Like zines, the feminist blog came into its own as an alternative to, well, everything else. Not just Cosmo, Seventeen or YM with their embarrassing period stories and ads but also cyberspaces—chat rooms, comment sections, all those places on the Brave New Internet where you had to either strip yourself of your gender or wear it as your defining trait. (18/F!)

Not that you stepped outside of your gender in the feminist blogosphere. You obviously didn’t. But what changed were the default baselines from which the conversation began. You were allowed to assume femaleness as the default perspective, and that was, in its own way, revolutionary.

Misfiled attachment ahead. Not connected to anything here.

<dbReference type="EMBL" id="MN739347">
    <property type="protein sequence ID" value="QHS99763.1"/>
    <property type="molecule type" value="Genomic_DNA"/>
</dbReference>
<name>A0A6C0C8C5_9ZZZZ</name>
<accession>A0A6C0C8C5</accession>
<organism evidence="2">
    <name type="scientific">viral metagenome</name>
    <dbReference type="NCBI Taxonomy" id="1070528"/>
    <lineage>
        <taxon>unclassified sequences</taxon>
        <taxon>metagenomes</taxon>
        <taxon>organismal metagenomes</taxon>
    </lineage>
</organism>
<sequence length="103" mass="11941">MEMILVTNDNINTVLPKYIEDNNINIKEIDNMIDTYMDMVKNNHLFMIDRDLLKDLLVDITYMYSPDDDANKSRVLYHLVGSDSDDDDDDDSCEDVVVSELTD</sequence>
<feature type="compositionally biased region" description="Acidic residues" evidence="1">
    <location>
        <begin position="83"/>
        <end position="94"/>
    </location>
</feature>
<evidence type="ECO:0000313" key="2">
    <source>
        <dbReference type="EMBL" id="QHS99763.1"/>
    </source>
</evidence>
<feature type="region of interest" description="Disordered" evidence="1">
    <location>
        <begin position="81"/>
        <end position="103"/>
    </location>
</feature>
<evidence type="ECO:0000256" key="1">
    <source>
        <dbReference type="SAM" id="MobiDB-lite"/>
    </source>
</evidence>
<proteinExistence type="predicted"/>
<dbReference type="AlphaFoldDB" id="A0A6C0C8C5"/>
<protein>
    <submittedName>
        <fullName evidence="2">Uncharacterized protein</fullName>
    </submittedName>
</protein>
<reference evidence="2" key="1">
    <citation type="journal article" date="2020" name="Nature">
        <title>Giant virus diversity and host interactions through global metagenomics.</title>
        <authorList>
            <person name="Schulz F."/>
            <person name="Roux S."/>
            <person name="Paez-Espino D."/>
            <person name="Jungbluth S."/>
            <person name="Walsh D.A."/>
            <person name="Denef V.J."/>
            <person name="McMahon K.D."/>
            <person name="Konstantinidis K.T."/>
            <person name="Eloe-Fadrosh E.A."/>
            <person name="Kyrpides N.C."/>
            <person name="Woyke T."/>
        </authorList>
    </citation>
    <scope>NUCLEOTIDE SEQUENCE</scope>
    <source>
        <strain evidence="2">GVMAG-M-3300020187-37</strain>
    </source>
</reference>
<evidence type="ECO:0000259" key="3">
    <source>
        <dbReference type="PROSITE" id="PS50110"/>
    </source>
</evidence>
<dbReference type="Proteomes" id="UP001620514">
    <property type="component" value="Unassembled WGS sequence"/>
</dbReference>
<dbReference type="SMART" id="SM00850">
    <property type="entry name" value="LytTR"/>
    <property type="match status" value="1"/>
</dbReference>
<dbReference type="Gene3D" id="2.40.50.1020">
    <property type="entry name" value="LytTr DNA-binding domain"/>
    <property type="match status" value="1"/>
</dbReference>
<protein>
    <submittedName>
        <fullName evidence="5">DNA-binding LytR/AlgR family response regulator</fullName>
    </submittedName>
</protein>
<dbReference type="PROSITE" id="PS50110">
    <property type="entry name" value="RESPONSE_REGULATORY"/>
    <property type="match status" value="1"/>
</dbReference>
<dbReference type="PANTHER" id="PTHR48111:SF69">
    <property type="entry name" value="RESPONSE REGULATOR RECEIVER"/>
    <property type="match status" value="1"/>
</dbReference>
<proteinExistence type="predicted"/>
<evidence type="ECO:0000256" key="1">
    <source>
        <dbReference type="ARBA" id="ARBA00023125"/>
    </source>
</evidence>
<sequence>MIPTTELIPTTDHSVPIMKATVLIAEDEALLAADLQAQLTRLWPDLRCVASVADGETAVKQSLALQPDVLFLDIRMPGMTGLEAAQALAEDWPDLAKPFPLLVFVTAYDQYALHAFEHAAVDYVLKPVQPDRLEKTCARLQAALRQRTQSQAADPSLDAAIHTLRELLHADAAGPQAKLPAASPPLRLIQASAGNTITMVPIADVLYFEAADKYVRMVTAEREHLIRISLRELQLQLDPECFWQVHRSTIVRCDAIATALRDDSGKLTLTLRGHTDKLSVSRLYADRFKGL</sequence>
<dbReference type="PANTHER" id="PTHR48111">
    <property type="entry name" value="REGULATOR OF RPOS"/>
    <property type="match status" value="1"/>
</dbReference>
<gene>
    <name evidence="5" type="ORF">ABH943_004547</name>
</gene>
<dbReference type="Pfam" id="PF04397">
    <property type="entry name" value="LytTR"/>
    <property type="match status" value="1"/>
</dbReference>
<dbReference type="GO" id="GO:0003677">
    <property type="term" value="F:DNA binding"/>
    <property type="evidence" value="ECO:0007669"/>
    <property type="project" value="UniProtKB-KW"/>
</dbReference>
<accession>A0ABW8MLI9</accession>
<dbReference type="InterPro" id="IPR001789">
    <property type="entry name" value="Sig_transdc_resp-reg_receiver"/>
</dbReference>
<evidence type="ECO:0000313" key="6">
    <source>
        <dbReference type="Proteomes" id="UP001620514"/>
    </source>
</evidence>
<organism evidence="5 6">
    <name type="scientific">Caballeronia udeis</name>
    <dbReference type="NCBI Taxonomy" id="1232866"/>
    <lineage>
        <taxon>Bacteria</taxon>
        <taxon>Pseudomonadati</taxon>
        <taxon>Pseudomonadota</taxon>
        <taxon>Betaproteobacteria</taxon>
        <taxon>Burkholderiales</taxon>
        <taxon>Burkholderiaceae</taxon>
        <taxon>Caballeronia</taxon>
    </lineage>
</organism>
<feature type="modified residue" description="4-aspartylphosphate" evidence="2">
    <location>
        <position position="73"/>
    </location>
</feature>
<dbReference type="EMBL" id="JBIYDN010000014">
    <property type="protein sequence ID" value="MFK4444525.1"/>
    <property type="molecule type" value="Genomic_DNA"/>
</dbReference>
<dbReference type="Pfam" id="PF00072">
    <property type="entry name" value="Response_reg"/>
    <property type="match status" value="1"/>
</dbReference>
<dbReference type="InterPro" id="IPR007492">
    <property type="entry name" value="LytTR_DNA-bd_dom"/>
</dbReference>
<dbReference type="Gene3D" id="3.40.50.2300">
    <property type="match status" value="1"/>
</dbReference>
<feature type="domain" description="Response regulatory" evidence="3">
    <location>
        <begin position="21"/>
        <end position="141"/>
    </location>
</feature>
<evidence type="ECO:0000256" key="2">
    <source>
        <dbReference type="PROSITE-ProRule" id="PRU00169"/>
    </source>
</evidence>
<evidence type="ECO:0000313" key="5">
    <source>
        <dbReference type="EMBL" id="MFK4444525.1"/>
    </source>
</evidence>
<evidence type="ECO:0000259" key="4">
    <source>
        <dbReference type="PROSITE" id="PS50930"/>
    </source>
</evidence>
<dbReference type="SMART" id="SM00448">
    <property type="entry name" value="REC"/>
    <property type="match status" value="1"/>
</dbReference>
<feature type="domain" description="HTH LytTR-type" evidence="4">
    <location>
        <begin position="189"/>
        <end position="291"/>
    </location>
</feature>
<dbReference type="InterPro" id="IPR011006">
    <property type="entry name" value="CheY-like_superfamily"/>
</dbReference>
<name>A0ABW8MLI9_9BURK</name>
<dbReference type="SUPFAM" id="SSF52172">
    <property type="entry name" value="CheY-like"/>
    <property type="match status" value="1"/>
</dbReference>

Like zines, the feminist blog tended toward the cynical. The voice was caustic, raw. High on wit, high on sarcasm, it was a space intended to allow for the expression (or, at an even more basic level, the development, acknowledgement and recognition) of a multitude of ideas that revolved around two energizing emotions: anger and desire.

Not that they were merely reactionary; the phenomenon wasn’t as simple as anti-Victorian rebellion. Nor did the feminist blog’s mission quite match the zine’s—for one thing, they lacked the intimate confessional quality, the idiosyncrasy and the despair. The feminist blog was never a monologue. It was a dialogue from its inception. That formal difference made it something else, a pragmatic younger sibling, realist and raunchy.

(I’m not casting aspersions on the zine, by the way—it’s a fabulous creature in its own right, and one that rightly insists on its materiality, cutting and pasting with gluesticks instead of mice. Relatedly, everyone should read the 2009 Gender Agenda that has The Rookie Files’ article, “Jezebel vs. Bitch.” It’s a print edition but available, demi-ironically, as a PDF here.)